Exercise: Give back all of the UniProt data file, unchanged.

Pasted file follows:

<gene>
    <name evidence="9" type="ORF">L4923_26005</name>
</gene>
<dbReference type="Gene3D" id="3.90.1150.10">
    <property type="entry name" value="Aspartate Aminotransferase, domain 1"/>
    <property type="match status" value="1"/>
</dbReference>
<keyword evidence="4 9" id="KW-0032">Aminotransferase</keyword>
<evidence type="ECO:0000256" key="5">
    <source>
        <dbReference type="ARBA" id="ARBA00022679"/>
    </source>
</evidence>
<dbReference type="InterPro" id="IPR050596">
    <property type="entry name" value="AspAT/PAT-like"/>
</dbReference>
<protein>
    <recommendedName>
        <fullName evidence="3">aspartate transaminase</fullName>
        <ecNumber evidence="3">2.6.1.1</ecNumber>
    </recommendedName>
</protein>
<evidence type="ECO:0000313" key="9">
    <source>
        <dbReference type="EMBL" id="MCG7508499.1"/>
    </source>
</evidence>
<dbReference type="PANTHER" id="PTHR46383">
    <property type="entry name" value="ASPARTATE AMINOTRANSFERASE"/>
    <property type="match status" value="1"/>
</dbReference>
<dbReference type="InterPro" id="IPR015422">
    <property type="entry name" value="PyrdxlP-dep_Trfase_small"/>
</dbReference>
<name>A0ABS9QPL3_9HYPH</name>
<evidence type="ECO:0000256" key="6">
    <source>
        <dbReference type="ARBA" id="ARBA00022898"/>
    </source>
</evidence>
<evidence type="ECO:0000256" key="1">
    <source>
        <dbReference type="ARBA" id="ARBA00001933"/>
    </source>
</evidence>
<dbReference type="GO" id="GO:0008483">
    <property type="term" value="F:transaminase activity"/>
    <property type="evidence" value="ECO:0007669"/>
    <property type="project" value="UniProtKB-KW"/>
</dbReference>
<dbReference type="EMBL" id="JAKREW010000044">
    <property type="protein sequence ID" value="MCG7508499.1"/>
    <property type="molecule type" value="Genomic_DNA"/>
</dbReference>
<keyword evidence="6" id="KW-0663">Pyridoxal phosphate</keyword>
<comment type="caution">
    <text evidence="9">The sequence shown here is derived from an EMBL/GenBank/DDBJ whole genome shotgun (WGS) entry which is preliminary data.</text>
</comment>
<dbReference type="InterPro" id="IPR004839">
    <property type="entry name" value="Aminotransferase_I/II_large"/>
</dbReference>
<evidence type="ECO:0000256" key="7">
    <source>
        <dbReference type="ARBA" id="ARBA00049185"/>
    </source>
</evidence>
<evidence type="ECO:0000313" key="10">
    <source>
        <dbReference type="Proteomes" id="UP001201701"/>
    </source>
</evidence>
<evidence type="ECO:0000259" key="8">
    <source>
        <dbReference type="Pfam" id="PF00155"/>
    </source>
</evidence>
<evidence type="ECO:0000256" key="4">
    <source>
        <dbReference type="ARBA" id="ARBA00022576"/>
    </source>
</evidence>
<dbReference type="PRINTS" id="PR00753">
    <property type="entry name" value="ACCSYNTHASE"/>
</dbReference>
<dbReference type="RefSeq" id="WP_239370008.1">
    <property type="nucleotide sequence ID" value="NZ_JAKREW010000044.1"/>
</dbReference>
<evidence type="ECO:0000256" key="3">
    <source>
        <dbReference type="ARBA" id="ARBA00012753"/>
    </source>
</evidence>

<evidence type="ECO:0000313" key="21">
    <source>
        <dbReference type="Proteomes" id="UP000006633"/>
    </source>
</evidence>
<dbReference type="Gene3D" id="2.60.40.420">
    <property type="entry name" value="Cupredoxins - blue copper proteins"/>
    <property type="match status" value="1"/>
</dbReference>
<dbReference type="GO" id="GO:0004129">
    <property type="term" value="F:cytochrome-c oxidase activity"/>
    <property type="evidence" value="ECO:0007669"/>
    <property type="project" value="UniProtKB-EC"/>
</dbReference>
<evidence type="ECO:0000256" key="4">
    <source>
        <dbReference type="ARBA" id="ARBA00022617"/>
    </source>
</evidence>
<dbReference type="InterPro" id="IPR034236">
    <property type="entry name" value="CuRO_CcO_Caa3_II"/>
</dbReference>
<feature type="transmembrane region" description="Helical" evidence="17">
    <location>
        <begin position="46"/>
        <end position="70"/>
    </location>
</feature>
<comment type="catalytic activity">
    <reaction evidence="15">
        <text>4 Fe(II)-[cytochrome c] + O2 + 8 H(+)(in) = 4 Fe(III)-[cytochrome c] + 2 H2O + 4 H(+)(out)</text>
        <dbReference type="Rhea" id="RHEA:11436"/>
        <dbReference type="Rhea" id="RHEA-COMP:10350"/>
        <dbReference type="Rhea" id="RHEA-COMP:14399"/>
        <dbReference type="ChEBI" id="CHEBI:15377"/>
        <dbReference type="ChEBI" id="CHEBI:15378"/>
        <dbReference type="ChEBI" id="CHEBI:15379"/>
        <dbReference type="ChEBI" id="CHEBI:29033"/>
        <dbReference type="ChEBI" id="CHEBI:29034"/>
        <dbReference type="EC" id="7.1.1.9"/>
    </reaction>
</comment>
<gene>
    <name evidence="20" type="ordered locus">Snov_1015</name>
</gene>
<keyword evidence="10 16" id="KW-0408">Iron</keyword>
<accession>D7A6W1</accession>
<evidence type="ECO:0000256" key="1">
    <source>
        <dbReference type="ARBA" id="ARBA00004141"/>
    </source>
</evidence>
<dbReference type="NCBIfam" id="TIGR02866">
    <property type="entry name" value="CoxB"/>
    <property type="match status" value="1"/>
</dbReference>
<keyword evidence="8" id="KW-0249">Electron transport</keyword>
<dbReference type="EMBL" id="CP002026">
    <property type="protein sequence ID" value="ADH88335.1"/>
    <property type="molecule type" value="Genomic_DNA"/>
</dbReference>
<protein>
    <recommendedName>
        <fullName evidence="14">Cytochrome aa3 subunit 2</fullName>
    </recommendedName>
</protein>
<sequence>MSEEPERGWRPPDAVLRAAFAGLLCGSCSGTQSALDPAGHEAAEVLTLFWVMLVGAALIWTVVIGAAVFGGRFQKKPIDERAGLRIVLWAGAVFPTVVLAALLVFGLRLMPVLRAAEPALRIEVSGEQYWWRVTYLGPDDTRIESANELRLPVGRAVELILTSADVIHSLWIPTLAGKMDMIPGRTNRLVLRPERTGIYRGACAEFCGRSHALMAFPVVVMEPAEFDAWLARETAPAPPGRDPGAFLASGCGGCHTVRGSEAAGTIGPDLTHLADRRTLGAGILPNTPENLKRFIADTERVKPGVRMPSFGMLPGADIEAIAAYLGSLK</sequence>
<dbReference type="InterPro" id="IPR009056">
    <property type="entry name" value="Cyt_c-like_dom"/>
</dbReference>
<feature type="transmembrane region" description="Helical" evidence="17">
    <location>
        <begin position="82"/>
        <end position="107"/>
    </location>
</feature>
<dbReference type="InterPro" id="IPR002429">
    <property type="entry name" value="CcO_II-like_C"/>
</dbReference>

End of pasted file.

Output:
<gene>
    <name evidence="9" type="ORF">L4923_26005</name>
</gene>
<dbReference type="Gene3D" id="3.90.1150.10">
    <property type="entry name" value="Aspartate Aminotransferase, domain 1"/>
    <property type="match status" value="1"/>
</dbReference>
<keyword evidence="4 9" id="KW-0032">Aminotransferase</keyword>
<evidence type="ECO:0000256" key="5">
    <source>
        <dbReference type="ARBA" id="ARBA00022679"/>
    </source>
</evidence>
<dbReference type="InterPro" id="IPR050596">
    <property type="entry name" value="AspAT/PAT-like"/>
</dbReference>
<protein>
    <recommendedName>
        <fullName evidence="3">aspartate transaminase</fullName>
        <ecNumber evidence="3">2.6.1.1</ecNumber>
    </recommendedName>
</protein>
<evidence type="ECO:0000313" key="9">
    <source>
        <dbReference type="EMBL" id="MCG7508499.1"/>
    </source>
</evidence>
<dbReference type="PANTHER" id="PTHR46383">
    <property type="entry name" value="ASPARTATE AMINOTRANSFERASE"/>
    <property type="match status" value="1"/>
</dbReference>
<dbReference type="InterPro" id="IPR015422">
    <property type="entry name" value="PyrdxlP-dep_Trfase_small"/>
</dbReference>
<name>A0ABS9QPL3_9HYPH</name>
<evidence type="ECO:0000256" key="6">
    <source>
        <dbReference type="ARBA" id="ARBA00022898"/>
    </source>
</evidence>
<evidence type="ECO:0000256" key="1">
    <source>
        <dbReference type="ARBA" id="ARBA00001933"/>
    </source>
</evidence>
<dbReference type="GO" id="GO:0008483">
    <property type="term" value="F:transaminase activity"/>
    <property type="evidence" value="ECO:0007669"/>
    <property type="project" value="UniProtKB-KW"/>
</dbReference>
<dbReference type="EMBL" id="JAKREW010000044">
    <property type="protein sequence ID" value="MCG7508499.1"/>
    <property type="molecule type" value="Genomic_DNA"/>
</dbReference>
<keyword evidence="6" id="KW-0663">Pyridoxal phosphate</keyword>
<comment type="caution">
    <text evidence="9">The sequence shown here is derived from an EMBL/GenBank/DDBJ whole genome shotgun (WGS) entry which is preliminary data.</text>
</comment>
<dbReference type="InterPro" id="IPR004839">
    <property type="entry name" value="Aminotransferase_I/II_large"/>
</dbReference>
<evidence type="ECO:0000256" key="7">
    <source>
        <dbReference type="ARBA" id="ARBA00049185"/>
    </source>
</evidence>
<evidence type="ECO:0000313" key="10">
    <source>
        <dbReference type="Proteomes" id="UP001201701"/>
    </source>
</evidence>
<evidence type="ECO:0000259" key="8">
    <source>
        <dbReference type="Pfam" id="PF00155"/>
    </source>
</evidence>
<evidence type="ECO:0000256" key="4">
    <source>
        <dbReference type="ARBA" id="ARBA00022576"/>
    </source>
</evidence>
<dbReference type="PRINTS" id="PR00753">
    <property type="entry name" value="ACCSYNTHASE"/>
</dbReference>
<dbReference type="RefSeq" id="WP_239370008.1">
    <property type="nucleotide sequence ID" value="NZ_JAKREW010000044.1"/>
</dbReference>
<evidence type="ECO:0000256" key="3">
    <source>
        <dbReference type="ARBA" id="ARBA00012753"/>
    </source>
</evidence>

<evidence type="ECO:0000313" key="21">
    <source>
        <dbReference type="Proteomes" id="UP000006633"/>
    </source>
</evidence>
<dbReference type="Gene3D" id="2.60.40.420">
    <property type="entry name" value="Cupredoxins - blue copper proteins"/>
    <property type="match status" value="1"/>
</dbReference>
<dbReference type="GO" id="GO:0004129">
    <property type="term" value="F:cytochrome-c oxidase activity"/>
    <property type="evidence" value="ECO:0007669"/>
    <property type="project" value="UniProtKB-EC"/>
</dbReference>
<evidence type="ECO:0000256" key="4">
    <source>
        <dbReference type="ARBA" id="ARBA00022617"/>
    </source>
</evidence>
<dbReference type="InterPro" id="IPR034236">
    <property type="entry name" value="CuRO_CcO_Caa3_II"/>
</dbReference>
<feature type="transmembrane region" description="Helical" evidence="17">
    <location>
        <begin position="46"/>
        <end position="70"/>
    </location>
</feature>
<comment type="catalytic activity">
    <reaction evidence="15">
        <text>4 Fe(II)-[cytochrome c] + O2 + 8 H(+)(in) = 4 Fe(III)-[cytochrome c] + 2 H2O + 4 H(+)(out)</text>
        <dbReference type="Rhea" id="RHEA:11436"/>
        <dbReference type="Rhea" id="RHEA-COMP:10350"/>
        <dbReference type="Rhea" id="RHEA-COMP:14399"/>
        <dbReference type="ChEBI" id="CHEBI:15377"/>
        <dbReference type="ChEBI" id="CHEBI:15378"/>
        <dbReference type="ChEBI" id="CHEBI:15379"/>
        <dbReference type="ChEBI" id="CHEBI:29033"/>
        <dbReference type="ChEBI" id="CHEBI:29034"/>
        <dbReference type="EC" id="7.1.1.9"/>
    </reaction>
</comment>
<gene>
    <name evidence="20" type="ordered locus">Snov_1015</name>
</gene>
<keyword evidence="10 16" id="KW-0408">Iron</keyword>
<accession>D7A6W1</accession>
<evidence type="ECO:0000256" key="1">
    <source>
        <dbReference type="ARBA" id="ARBA00004141"/>
    </source>
</evidence>
<dbReference type="NCBIfam" id="TIGR02866">
    <property type="entry name" value="CoxB"/>
    <property type="match status" value="1"/>
</dbReference>
<keyword evidence="8" id="KW-0249">Electron transport</keyword>
<dbReference type="EMBL" id="CP002026">
    <property type="protein sequence ID" value="ADH88335.1"/>
    <property type="molecule type" value="Genomic_DNA"/>
</dbReference>
<protein>
    <recommendedName>
        <fullName evidence="14">Cytochrome aa3 subunit 2</fullName>
    </recommendedName>
</protein>
<sequence>MSEEPERGWRPPDAVLRAAFAGLLCGSCSGTQSALDPAGHEAAEVLTLFWVMLVGAALIWTVVIGAAVFGGRFQKKPIDERAGLRIVLWAGAVFPTVVLAALLVFGLRLMPVLRAAEPALRIEVSGEQYWWRVTYLGPDDTRIESANELRLPVGRAVELILTSADVIHSLWIPTLAGKMDMIPGRTNRLVLRPERTGIYRGACAEFCGRSHALMAFPVVVMEPAEFDAWLARETAPAPPGRDPGAFLASGCGGCHTVRGSEAAGTIGPDLTHLADRRTLGAGILPNTPENLKRFIADTERVKPGVRMPSFGMLPGADIEAIAAYLGSLK</sequence>
<dbReference type="InterPro" id="IPR009056">
    <property type="entry name" value="Cyt_c-like_dom"/>
</dbReference>
<feature type="transmembrane region" description="Helical" evidence="17">
    <location>
        <begin position="82"/>
        <end position="107"/>
    </location>
</feature>
<dbReference type="InterPro" id="IPR002429">
    <property type="entry name" value="CcO_II-like_C"/>
</dbReference>